Tuesday, July 16, 2013

This is the time of year when you notice that your geraniums have suddenly stopped blooming. If you look closely you might discover some holes in the buds. Your plants have fallen victim to tobacco budworms.
 Shown here, tobacco budworm caterpillars chew into the flower buds, the buds fail to open and your geranium stops blooming. Budworm will also damage petunias and penstemon, causing the plant to stop blooming. You can control budworm by applying products containing Bt (Bacillus thuringiensis).

 You can control budworm by applying products containing Bt (bacillus thuringiensis). Dipel is a dust which can be applied directly to the plant. Thuricide is a concentrate, which is mixed with water and sprayed on your plants. Dipel and Thuricide are biological controls that get rid of budworm.

Allowing spent flowers to remain on the plant can also slow down bloom production. You want to remove flowers as soon as they begin to fade, to encourage new flower buds. This is known as deadheading. Deadheading is the process of removing the flowers as they begin to fade. You want to remove the flower petals as well as the stem it’s connected to.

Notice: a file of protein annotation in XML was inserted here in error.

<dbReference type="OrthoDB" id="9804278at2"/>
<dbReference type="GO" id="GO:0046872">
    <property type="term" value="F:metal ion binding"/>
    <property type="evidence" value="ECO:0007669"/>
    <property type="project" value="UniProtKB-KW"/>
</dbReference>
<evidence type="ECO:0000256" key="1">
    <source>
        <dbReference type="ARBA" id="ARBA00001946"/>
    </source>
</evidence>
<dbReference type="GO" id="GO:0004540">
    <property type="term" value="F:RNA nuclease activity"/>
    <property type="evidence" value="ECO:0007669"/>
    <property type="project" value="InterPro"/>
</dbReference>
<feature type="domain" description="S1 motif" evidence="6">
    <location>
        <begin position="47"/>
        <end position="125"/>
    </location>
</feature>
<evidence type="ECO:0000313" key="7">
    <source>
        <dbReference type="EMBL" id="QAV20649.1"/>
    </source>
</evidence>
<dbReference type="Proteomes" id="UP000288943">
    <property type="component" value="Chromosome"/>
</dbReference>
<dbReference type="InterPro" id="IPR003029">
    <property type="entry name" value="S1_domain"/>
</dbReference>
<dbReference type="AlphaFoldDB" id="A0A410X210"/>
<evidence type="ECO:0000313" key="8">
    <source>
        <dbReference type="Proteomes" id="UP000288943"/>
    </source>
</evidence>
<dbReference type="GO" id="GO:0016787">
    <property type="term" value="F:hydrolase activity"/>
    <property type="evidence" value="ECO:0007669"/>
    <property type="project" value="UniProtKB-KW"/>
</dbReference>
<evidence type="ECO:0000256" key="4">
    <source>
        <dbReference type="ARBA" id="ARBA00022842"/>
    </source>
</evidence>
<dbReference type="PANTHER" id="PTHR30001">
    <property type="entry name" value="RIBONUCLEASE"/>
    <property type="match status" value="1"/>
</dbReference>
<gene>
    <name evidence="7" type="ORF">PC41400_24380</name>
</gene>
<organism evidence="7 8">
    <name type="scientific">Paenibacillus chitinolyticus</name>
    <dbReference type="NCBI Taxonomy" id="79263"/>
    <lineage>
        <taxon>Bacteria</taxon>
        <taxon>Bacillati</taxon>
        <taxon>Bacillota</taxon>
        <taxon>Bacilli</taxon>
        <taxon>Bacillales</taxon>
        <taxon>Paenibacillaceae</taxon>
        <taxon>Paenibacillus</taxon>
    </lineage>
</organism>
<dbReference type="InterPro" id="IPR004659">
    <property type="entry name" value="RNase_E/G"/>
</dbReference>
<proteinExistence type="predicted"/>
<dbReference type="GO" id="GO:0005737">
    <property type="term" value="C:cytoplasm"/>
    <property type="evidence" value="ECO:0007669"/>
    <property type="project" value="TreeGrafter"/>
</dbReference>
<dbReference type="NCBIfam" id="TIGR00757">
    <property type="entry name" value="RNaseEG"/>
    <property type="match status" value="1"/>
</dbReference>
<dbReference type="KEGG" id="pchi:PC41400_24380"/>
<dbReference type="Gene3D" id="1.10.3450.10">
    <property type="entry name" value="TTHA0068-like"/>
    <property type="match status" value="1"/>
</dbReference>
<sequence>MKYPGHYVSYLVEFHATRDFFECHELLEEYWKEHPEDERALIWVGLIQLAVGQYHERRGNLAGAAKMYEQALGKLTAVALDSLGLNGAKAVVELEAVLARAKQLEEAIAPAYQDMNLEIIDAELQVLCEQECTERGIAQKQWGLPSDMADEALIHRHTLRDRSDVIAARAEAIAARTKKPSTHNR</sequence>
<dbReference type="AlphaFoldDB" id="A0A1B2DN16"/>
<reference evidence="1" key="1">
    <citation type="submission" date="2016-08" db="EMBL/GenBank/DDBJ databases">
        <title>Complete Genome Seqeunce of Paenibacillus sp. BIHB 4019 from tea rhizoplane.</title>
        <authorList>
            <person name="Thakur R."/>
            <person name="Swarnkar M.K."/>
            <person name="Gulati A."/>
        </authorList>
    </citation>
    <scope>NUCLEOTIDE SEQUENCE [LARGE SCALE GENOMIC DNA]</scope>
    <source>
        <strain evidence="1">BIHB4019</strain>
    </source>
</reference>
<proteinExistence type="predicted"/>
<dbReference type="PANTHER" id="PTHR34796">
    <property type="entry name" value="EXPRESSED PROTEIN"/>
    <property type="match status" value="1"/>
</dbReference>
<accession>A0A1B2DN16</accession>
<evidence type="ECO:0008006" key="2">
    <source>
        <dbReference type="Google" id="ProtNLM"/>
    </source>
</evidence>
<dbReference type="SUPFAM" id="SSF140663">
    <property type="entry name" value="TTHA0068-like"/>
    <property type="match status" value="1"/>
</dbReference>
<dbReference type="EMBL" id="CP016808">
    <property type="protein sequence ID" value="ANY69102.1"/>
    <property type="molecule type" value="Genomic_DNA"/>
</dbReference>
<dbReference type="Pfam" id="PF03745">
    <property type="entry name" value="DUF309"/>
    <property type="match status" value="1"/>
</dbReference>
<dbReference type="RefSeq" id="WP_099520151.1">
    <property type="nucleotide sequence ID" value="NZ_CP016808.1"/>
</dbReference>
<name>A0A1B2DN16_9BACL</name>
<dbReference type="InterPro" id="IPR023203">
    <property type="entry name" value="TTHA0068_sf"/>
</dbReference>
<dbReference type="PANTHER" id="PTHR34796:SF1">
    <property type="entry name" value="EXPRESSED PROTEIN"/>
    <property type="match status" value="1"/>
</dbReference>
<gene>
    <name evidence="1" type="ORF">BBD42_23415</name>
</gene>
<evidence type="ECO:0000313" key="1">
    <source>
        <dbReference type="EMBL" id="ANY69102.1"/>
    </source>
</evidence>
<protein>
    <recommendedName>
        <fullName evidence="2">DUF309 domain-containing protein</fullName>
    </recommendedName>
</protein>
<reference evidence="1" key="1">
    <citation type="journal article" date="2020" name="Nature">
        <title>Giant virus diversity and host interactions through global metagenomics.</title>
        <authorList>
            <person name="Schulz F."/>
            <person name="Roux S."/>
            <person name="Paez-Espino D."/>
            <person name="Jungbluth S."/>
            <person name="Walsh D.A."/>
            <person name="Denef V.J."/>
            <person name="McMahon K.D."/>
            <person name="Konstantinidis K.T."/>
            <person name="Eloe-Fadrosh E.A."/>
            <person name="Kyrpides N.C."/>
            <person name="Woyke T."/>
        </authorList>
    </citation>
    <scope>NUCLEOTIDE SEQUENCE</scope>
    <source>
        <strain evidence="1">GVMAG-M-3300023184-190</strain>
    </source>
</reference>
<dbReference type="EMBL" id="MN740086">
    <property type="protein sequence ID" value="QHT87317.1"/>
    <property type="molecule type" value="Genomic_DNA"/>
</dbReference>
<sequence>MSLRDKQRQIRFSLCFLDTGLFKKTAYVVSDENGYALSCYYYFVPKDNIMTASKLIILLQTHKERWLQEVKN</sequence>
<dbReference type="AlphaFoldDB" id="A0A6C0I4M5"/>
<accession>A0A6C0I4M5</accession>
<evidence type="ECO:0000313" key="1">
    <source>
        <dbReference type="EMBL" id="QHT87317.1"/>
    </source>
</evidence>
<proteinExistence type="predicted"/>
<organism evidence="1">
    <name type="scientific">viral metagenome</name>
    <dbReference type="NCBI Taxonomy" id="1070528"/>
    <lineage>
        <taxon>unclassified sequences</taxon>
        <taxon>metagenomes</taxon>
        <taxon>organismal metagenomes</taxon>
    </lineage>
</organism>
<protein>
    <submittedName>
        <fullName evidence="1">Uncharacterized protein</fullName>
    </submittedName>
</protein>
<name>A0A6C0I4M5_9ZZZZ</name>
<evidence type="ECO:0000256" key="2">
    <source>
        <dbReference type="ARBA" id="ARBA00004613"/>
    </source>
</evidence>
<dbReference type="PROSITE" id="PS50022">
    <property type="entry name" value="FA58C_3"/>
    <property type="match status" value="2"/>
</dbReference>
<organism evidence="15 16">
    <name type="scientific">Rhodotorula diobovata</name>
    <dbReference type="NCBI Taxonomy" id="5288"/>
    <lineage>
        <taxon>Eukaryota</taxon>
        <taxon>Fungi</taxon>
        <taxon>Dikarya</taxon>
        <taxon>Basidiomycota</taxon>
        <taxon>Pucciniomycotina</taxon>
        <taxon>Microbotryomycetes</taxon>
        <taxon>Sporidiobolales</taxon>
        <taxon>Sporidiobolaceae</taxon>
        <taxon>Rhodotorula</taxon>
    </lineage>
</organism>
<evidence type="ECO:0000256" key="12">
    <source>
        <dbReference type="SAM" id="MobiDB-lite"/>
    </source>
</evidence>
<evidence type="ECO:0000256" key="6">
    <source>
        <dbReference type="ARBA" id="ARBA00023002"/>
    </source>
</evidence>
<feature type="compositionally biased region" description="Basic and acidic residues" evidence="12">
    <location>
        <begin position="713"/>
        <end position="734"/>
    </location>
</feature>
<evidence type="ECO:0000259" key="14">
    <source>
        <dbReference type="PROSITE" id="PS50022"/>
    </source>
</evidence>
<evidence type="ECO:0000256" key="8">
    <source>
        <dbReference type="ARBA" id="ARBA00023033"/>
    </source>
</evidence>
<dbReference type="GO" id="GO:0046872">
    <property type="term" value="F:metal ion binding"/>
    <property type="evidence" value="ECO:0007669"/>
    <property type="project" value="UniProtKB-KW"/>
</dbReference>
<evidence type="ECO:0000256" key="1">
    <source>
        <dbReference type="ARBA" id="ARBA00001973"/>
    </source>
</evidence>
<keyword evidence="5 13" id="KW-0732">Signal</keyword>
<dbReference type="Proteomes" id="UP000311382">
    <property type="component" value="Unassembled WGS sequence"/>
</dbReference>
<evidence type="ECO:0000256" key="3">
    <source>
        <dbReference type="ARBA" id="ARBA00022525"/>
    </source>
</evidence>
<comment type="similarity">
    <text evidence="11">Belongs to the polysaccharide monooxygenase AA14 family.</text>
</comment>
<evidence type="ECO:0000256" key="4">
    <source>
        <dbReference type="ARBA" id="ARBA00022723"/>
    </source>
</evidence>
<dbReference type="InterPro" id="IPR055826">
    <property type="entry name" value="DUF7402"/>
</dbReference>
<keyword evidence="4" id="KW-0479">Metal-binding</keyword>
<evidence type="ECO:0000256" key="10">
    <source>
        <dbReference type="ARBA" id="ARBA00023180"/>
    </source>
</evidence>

Follow the flower stem back to the main stem and clip it off, using a sharp pair of garden scissors. Check the plant and remove any fading flower clusters.

By keeping up on deadheading, watering regularly and fertilizing with a well-balanced fertilizer such as Fertilome 20-20-20, your geraniums will stay healthy and blooming for the rest of the season.

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